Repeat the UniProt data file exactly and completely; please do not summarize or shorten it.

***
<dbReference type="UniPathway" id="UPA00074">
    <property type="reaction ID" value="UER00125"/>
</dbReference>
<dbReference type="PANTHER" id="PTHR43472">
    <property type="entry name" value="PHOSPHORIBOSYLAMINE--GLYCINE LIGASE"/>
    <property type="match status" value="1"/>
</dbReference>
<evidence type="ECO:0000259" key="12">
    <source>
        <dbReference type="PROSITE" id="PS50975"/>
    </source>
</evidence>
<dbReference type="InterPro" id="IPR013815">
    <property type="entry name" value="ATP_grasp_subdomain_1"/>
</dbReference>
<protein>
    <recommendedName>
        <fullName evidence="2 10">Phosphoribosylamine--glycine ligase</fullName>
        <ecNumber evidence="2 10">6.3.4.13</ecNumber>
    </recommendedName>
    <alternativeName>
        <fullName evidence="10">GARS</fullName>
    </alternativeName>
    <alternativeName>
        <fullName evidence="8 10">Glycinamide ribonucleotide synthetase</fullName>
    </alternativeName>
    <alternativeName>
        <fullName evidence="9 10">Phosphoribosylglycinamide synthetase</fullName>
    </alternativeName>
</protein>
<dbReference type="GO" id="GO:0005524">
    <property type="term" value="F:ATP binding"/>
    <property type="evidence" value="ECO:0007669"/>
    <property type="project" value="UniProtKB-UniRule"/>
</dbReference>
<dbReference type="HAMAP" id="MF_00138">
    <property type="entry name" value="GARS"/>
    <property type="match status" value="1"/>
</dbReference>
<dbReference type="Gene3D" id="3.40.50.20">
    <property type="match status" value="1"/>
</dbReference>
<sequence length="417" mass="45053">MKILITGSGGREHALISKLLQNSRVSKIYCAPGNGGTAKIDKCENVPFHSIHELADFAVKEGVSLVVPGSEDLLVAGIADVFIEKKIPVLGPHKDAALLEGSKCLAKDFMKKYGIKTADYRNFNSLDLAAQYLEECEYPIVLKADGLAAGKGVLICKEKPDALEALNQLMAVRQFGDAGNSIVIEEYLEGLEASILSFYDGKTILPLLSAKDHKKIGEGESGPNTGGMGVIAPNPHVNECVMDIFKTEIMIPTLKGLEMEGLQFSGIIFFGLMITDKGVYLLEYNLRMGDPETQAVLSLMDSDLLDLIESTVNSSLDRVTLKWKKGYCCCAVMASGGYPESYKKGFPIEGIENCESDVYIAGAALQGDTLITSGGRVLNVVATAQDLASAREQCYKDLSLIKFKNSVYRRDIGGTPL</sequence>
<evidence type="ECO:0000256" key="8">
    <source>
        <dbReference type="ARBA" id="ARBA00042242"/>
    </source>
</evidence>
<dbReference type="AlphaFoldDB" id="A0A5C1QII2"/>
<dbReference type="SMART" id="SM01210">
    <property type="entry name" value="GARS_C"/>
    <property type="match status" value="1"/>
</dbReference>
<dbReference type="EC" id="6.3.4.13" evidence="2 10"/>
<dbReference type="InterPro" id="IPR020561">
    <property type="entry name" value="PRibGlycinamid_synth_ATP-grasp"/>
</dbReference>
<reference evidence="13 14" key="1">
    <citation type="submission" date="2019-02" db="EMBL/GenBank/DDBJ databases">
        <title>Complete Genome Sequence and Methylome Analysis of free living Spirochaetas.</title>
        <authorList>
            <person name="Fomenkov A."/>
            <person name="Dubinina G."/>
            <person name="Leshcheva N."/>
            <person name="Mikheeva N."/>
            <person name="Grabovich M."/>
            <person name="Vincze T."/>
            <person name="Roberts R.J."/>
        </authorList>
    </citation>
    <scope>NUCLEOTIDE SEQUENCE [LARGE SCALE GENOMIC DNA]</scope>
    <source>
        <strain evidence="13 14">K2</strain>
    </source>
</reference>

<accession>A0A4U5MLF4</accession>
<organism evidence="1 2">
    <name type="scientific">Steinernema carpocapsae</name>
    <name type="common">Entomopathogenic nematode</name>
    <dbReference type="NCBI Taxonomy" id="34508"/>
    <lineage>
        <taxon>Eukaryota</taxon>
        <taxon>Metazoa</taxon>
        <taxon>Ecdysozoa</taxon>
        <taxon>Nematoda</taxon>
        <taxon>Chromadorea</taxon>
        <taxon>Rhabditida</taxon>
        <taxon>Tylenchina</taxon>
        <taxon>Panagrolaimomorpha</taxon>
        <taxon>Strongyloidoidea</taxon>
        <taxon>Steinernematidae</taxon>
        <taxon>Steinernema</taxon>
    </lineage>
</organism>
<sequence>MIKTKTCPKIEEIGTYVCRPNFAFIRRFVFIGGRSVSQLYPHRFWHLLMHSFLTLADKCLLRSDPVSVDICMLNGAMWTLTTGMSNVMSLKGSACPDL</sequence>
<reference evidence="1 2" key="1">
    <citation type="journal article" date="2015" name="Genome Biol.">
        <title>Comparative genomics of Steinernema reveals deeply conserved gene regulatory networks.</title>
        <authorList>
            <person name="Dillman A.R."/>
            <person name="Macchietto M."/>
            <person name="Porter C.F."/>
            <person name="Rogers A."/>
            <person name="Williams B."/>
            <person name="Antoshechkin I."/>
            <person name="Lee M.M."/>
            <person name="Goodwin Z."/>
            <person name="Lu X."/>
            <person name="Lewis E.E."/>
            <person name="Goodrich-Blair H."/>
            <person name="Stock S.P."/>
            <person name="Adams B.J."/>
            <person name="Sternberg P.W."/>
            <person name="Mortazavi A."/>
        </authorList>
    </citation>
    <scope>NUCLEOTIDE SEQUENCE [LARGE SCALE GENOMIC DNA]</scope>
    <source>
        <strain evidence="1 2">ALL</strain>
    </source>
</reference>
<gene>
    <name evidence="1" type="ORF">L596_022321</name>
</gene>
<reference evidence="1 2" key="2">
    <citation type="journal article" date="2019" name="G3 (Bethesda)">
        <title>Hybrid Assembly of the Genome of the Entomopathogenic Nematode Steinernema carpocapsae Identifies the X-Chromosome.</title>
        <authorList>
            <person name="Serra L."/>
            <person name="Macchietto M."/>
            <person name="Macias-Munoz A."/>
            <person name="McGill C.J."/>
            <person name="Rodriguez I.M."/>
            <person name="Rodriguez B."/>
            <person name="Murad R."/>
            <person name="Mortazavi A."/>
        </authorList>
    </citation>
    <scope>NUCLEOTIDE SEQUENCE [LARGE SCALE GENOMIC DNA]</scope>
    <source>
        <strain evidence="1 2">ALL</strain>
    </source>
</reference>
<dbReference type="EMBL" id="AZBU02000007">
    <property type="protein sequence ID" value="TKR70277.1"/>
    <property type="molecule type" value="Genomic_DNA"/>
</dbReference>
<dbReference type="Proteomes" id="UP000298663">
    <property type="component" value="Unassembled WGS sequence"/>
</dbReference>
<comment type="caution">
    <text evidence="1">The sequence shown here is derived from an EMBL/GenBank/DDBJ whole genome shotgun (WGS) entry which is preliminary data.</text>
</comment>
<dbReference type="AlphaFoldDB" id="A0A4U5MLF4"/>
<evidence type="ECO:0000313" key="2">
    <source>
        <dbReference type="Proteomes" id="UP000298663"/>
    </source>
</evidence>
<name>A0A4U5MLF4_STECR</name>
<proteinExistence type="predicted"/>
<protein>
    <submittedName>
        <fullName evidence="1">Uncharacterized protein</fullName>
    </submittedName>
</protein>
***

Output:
<dbReference type="UniPathway" id="UPA00074">
    <property type="reaction ID" value="UER00125"/>
</dbReference>
<dbReference type="PANTHER" id="PTHR43472">
    <property type="entry name" value="PHOSPHORIBOSYLAMINE--GLYCINE LIGASE"/>
    <property type="match status" value="1"/>
</dbReference>
<evidence type="ECO:0000259" key="12">
    <source>
        <dbReference type="PROSITE" id="PS50975"/>
    </source>
</evidence>
<dbReference type="InterPro" id="IPR013815">
    <property type="entry name" value="ATP_grasp_subdomain_1"/>
</dbReference>
<protein>
    <recommendedName>
        <fullName evidence="2 10">Phosphoribosylamine--glycine ligase</fullName>
        <ecNumber evidence="2 10">6.3.4.13</ecNumber>
    </recommendedName>
    <alternativeName>
        <fullName evidence="10">GARS</fullName>
    </alternativeName>
    <alternativeName>
        <fullName evidence="8 10">Glycinamide ribonucleotide synthetase</fullName>
    </alternativeName>
    <alternativeName>
        <fullName evidence="9 10">Phosphoribosylglycinamide synthetase</fullName>
    </alternativeName>
</protein>
<dbReference type="GO" id="GO:0005524">
    <property type="term" value="F:ATP binding"/>
    <property type="evidence" value="ECO:0007669"/>
    <property type="project" value="UniProtKB-UniRule"/>
</dbReference>
<dbReference type="HAMAP" id="MF_00138">
    <property type="entry name" value="GARS"/>
    <property type="match status" value="1"/>
</dbReference>
<dbReference type="Gene3D" id="3.40.50.20">
    <property type="match status" value="1"/>
</dbReference>
<sequence length="417" mass="45053">MKILITGSGGREHALISKLLQNSRVSKIYCAPGNGGTAKIDKCENVPFHSIHELADFAVKEGVSLVVPGSEDLLVAGIADVFIEKKIPVLGPHKDAALLEGSKCLAKDFMKKYGIKTADYRNFNSLDLAAQYLEECEYPIVLKADGLAAGKGVLICKEKPDALEALNQLMAVRQFGDAGNSIVIEEYLEGLEASILSFYDGKTILPLLSAKDHKKIGEGESGPNTGGMGVIAPNPHVNECVMDIFKTEIMIPTLKGLEMEGLQFSGIIFFGLMITDKGVYLLEYNLRMGDPETQAVLSLMDSDLLDLIESTVNSSLDRVTLKWKKGYCCCAVMASGGYPESYKKGFPIEGIENCESDVYIAGAALQGDTLITSGGRVLNVVATAQDLASAREQCYKDLSLIKFKNSVYRRDIGGTPL</sequence>
<evidence type="ECO:0000256" key="8">
    <source>
        <dbReference type="ARBA" id="ARBA00042242"/>
    </source>
</evidence>
<dbReference type="AlphaFoldDB" id="A0A5C1QII2"/>
<dbReference type="SMART" id="SM01210">
    <property type="entry name" value="GARS_C"/>
    <property type="match status" value="1"/>
</dbReference>
<dbReference type="EC" id="6.3.4.13" evidence="2 10"/>
<dbReference type="InterPro" id="IPR020561">
    <property type="entry name" value="PRibGlycinamid_synth_ATP-grasp"/>
</dbReference>
<reference evidence="13 14" key="1">
    <citation type="submission" date="2019-02" db="EMBL/GenBank/DDBJ databases">
        <title>Complete Genome Sequence and Methylome Analysis of free living Spirochaetas.</title>
        <authorList>
            <person name="Fomenkov A."/>
            <person name="Dubinina G."/>
            <person name="Leshcheva N."/>
            <person name="Mikheeva N."/>
            <person name="Grabovich M."/>
            <person name="Vincze T."/>
            <person name="Roberts R.J."/>
        </authorList>
    </citation>
    <scope>NUCLEOTIDE SEQUENCE [LARGE SCALE GENOMIC DNA]</scope>
    <source>
        <strain evidence="13 14">K2</strain>
    </source>
</reference>

<accession>A0A4U5MLF4</accession>
<organism evidence="1 2">
    <name type="scientific">Steinernema carpocapsae</name>
    <name type="common">Entomopathogenic nematode</name>
    <dbReference type="NCBI Taxonomy" id="34508"/>
    <lineage>
        <taxon>Eukaryota</taxon>
        <taxon>Metazoa</taxon>
        <taxon>Ecdysozoa</taxon>
        <taxon>Nematoda</taxon>
        <taxon>Chromadorea</taxon>
        <taxon>Rhabditida</taxon>
        <taxon>Tylenchina</taxon>
        <taxon>Panagrolaimomorpha</taxon>
        <taxon>Strongyloidoidea</taxon>
        <taxon>Steinernematidae</taxon>
        <taxon>Steinernema</taxon>
    </lineage>
</organism>
<sequence>MIKTKTCPKIEEIGTYVCRPNFAFIRRFVFIGGRSVSQLYPHRFWHLLMHSFLTLADKCLLRSDPVSVDICMLNGAMWTLTTGMSNVMSLKGSACPDL</sequence>
<reference evidence="1 2" key="1">
    <citation type="journal article" date="2015" name="Genome Biol.">
        <title>Comparative genomics of Steinernema reveals deeply conserved gene regulatory networks.</title>
        <authorList>
            <person name="Dillman A.R."/>
            <person name="Macchietto M."/>
            <person name="Porter C.F."/>
            <person name="Rogers A."/>
            <person name="Williams B."/>
            <person name="Antoshechkin I."/>
            <person name="Lee M.M."/>
            <person name="Goodwin Z."/>
            <person name="Lu X."/>
            <person name="Lewis E.E."/>
            <person name="Goodrich-Blair H."/>
            <person name="Stock S.P."/>
            <person name="Adams B.J."/>
            <person name="Sternberg P.W."/>
            <person name="Mortazavi A."/>
        </authorList>
    </citation>
    <scope>NUCLEOTIDE SEQUENCE [LARGE SCALE GENOMIC DNA]</scope>
    <source>
        <strain evidence="1 2">ALL</strain>
    </source>
</reference>
<gene>
    <name evidence="1" type="ORF">L596_022321</name>
</gene>
<reference evidence="1 2" key="2">
    <citation type="journal article" date="2019" name="G3 (Bethesda)">
        <title>Hybrid Assembly of the Genome of the Entomopathogenic Nematode Steinernema carpocapsae Identifies the X-Chromosome.</title>
        <authorList>
            <person name="Serra L."/>
            <person name="Macchietto M."/>
            <person name="Macias-Munoz A."/>
            <person name="McGill C.J."/>
            <person name="Rodriguez I.M."/>
            <person name="Rodriguez B."/>
            <person name="Murad R."/>
            <person name="Mortazavi A."/>
        </authorList>
    </citation>
    <scope>NUCLEOTIDE SEQUENCE [LARGE SCALE GENOMIC DNA]</scope>
    <source>
        <strain evidence="1 2">ALL</strain>
    </source>
</reference>
<dbReference type="EMBL" id="AZBU02000007">
    <property type="protein sequence ID" value="TKR70277.1"/>
    <property type="molecule type" value="Genomic_DNA"/>
</dbReference>
<dbReference type="Proteomes" id="UP000298663">
    <property type="component" value="Unassembled WGS sequence"/>
</dbReference>
<comment type="caution">
    <text evidence="1">The sequence shown here is derived from an EMBL/GenBank/DDBJ whole genome shotgun (WGS) entry which is preliminary data.</text>
</comment>
<dbReference type="AlphaFoldDB" id="A0A4U5MLF4"/>
<evidence type="ECO:0000313" key="2">
    <source>
        <dbReference type="Proteomes" id="UP000298663"/>
    </source>
</evidence>
<name>A0A4U5MLF4_STECR</name>
<proteinExistence type="predicted"/>
<protein>
    <submittedName>
        <fullName evidence="1">Uncharacterized protein</fullName>
    </submittedName>
</protein>